Mind Hacks to Make Sure You Deliver Your Best While Handling Projects
It’s true that we achieve more together. Teamwork calls for unity, cohesion, a singular goal, bonding, and a clear understanding of who stands where.
More importantly, there’s a need for project managers who can spearhead projects and lead them to completion successfully. Companies need people who have a vision, who can get things done, and there’s a need for capable leaders who can bring out the best in others. Every business is looking for people who can solve problems. Managing projects is a responsibility that isn’t taken lightly.
Approaching project management as a job can only get you so far. It calls for a lot more – almost the Zen ability to get into people’s heads, master efficiency, and to make productivity a habit.
Management is hard. But it can be mastered like any other skill. To manage projects well, you not only need experience and management skills but also great communication skills, patience, a way to get through to people, and exemplary leadership qualities.
You’d also have to learn to read between the lines, be intuitive, think on your feet, and deal with nuances that most people overlook. Handling projects well calls for a lot more than what most people can imagine.
Here are a few mind hacks to make sure you give your best when handling projects:
It’s amazing how little we know about ourselves. That also includes many things that we are capable of, but we aren’t aware of it yet. Project management is a semi pitch-black tunnel with a bunch of known entities and another bunch of unknowns.
If you want to manage projects well, you can consider taking up a course or getting trained (again, if you have to). According to Business Improvement Architects, a survey reveals that training was on top priority with more than 54% of managers voting for its importance. Other skills in demand for getting trained on were communication and coaching skills (34%).
On your own, brush up on theories of management, take up courses that you think you’d need to, and mentally prepare to work with those unknowns.
Get to know your team well
Before starting any projects, get your team members to introduce themselves. If you are managing a team onsite, make sure they meet and exchange pleasantries. If possible, take them through team building activities, icebreakers, and a few such onboarding sessions to help them get to know each other.
No project is ever complete without a cohesive team, and no team is cohesive if they don’t get to know each other. If you believe that time is of the essence once the project kicks off, work backwards and help your team members familiarize themselves even before the project starts.
Eilene Zimmerman of NYtimes.com has a few tips handy: get to know your team first few days as a manager and set up time to meet them individually. Ask them for their short-term and long-term aspirations. She alludes to a tip from Simon Sinek: change your mindset. Instead of thinking as doing a job, think of it as a way to help others do their job.
Change your mindset
Although writing from the perspective of the design process, Creative HQ refers to Andy Rutledge’s article on project management. It has a few points that project managers need to work on with respect to mindset: rushing into processes and execution is usually a flaw.
Get away from creating unnecessary soft-deadlines, premature requests to see work in progress, and pushing deadlines away. They are all ways to ruin the project. You’ll also need to learn all about scheduling, working backwards to plan deliveries, forming the bridge of communication between clients and your team, and a lot more.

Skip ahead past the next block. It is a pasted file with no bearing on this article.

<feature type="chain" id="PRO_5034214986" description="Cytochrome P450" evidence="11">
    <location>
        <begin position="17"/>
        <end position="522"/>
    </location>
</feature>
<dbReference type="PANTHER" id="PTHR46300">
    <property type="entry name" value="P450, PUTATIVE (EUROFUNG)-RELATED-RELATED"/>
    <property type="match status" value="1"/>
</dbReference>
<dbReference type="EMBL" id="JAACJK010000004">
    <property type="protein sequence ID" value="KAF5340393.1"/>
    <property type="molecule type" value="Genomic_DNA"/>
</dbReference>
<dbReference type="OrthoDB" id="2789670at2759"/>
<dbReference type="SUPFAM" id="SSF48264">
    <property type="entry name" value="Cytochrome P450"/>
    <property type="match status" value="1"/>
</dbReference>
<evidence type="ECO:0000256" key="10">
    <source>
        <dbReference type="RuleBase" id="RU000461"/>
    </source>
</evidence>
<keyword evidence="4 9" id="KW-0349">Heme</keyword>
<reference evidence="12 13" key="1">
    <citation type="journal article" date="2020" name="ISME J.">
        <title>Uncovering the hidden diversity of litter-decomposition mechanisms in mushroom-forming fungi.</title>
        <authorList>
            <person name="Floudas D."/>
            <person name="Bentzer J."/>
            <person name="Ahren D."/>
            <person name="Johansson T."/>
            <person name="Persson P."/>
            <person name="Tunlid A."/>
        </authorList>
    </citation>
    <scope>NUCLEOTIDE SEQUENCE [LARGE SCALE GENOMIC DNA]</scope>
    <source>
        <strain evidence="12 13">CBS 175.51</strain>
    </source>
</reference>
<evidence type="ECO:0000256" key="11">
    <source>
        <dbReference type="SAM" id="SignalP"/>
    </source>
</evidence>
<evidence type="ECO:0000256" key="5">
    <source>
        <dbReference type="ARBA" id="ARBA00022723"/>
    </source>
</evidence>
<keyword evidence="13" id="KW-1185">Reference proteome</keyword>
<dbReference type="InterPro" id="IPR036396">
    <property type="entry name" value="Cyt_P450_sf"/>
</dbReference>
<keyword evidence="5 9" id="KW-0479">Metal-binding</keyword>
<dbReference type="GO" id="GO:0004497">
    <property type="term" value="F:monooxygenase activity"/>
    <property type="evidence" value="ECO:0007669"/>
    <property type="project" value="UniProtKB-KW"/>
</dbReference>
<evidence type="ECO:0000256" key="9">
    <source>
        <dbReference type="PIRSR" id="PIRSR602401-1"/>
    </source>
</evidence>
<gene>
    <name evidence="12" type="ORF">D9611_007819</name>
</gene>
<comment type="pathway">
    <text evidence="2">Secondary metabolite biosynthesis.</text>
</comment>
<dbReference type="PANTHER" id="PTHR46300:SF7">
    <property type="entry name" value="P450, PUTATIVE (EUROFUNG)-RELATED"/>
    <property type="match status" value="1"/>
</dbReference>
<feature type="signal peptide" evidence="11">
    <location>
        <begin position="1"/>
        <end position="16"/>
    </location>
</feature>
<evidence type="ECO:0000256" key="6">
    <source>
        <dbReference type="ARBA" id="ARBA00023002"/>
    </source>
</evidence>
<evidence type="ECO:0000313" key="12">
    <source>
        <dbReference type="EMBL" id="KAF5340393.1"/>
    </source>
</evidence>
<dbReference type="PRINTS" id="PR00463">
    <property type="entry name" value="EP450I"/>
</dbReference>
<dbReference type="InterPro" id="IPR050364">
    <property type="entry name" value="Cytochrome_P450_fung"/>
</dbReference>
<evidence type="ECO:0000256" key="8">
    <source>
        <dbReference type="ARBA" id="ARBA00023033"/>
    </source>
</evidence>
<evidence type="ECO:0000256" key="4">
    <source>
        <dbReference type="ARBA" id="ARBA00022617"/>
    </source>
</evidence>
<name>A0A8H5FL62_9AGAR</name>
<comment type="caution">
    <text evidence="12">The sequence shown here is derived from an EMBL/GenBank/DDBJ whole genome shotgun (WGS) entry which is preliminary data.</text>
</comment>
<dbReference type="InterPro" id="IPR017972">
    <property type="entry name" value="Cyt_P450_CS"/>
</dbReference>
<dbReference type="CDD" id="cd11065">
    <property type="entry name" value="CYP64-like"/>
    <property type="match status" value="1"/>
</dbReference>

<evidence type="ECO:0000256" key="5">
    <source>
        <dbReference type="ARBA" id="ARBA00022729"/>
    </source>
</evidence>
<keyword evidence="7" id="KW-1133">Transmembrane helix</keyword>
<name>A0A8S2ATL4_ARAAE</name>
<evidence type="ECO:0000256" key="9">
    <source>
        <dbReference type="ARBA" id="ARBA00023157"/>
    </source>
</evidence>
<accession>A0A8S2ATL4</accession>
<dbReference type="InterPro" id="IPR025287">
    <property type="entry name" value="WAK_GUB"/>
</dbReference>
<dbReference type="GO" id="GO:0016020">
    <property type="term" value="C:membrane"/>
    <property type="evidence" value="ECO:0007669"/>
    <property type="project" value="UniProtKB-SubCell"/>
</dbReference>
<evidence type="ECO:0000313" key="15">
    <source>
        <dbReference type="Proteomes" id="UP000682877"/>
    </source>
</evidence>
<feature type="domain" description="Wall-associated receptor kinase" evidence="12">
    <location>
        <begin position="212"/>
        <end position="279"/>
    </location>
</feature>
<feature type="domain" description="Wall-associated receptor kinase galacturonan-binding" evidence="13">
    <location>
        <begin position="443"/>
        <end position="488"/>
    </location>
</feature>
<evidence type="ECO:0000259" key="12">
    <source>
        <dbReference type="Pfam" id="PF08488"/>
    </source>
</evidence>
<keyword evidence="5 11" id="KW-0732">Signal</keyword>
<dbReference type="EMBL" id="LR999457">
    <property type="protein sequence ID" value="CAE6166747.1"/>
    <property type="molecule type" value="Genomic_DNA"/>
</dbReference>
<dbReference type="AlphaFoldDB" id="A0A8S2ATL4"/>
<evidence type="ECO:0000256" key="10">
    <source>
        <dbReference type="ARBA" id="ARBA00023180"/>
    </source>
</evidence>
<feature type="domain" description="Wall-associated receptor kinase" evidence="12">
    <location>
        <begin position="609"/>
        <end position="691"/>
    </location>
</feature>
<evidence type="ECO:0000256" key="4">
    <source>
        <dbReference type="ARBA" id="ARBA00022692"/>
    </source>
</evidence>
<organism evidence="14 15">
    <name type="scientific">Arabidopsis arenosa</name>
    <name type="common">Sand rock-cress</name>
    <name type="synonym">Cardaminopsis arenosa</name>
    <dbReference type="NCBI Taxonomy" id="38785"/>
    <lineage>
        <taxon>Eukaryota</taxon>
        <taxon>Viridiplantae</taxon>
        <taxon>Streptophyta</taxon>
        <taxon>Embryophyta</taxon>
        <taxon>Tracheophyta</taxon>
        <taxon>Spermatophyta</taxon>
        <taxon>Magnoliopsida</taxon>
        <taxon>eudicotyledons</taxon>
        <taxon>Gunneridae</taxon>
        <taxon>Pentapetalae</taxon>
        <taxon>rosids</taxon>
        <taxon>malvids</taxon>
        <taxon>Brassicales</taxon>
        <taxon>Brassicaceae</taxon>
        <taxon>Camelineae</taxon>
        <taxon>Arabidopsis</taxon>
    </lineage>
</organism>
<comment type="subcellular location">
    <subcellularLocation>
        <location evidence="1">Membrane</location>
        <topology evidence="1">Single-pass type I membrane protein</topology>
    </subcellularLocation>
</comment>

The change in mindset is heavy on demand with respect to your decision-making styles, your delegation capabilities, your communication flow, etc.
How prepared are you?
Develop a productivity system
Start with an intensive self-introspection of how you spend your time at work. If you document how you manage to get a lot of work done in a short span of time, it’s priceless for your team.
Develop a system to cut out the learning curve for your team. Figure out how to achieve milestones before deadlines. Design workflows, flowcharts, and shortcuts to any process that would otherwise take a long time. If a process is iterative or mundane, find out a way to automate or at least semi-automate it.
That’s how managers provide value to teamwork. This is how some project managers turn out to be efficient and resourceful. It’s one of the few ways project managers can provide value to an organization.
Account for difficult people
Usually, projects cause much less stress than difficult people you might have to deal with. Now, these difficult people could be anywhere – they could be your boss, among your team, or maybe the clients. Yet, you’d have to prepare to deal with them. According to Harvard team, give feedback to people with whom you find it difficult to deal.
Focus on the work and disregard the person. Ask for commitment in writing. Keep your composure and practice picking up on the art of patience. We know it’s difficult but try to hear the person out. Try to propose solutions to the problem at hand.
Above all, here’s the major mind hack you’d have to practice: get tough and stop being nice. Work rarely happens if you go soft on your team. Managing teams usually draws on a fine line between caring and getting things done by pushing the individuals in your team.
Successful project management, as you can see, depends on a lot more than just a job description, a team, a job description, and a clutch of deadlines.
How do you manage your projects? What are some of the challenges you face when you have to get things done? Would you like to tell us about a few mind hacks you employed that worked for you?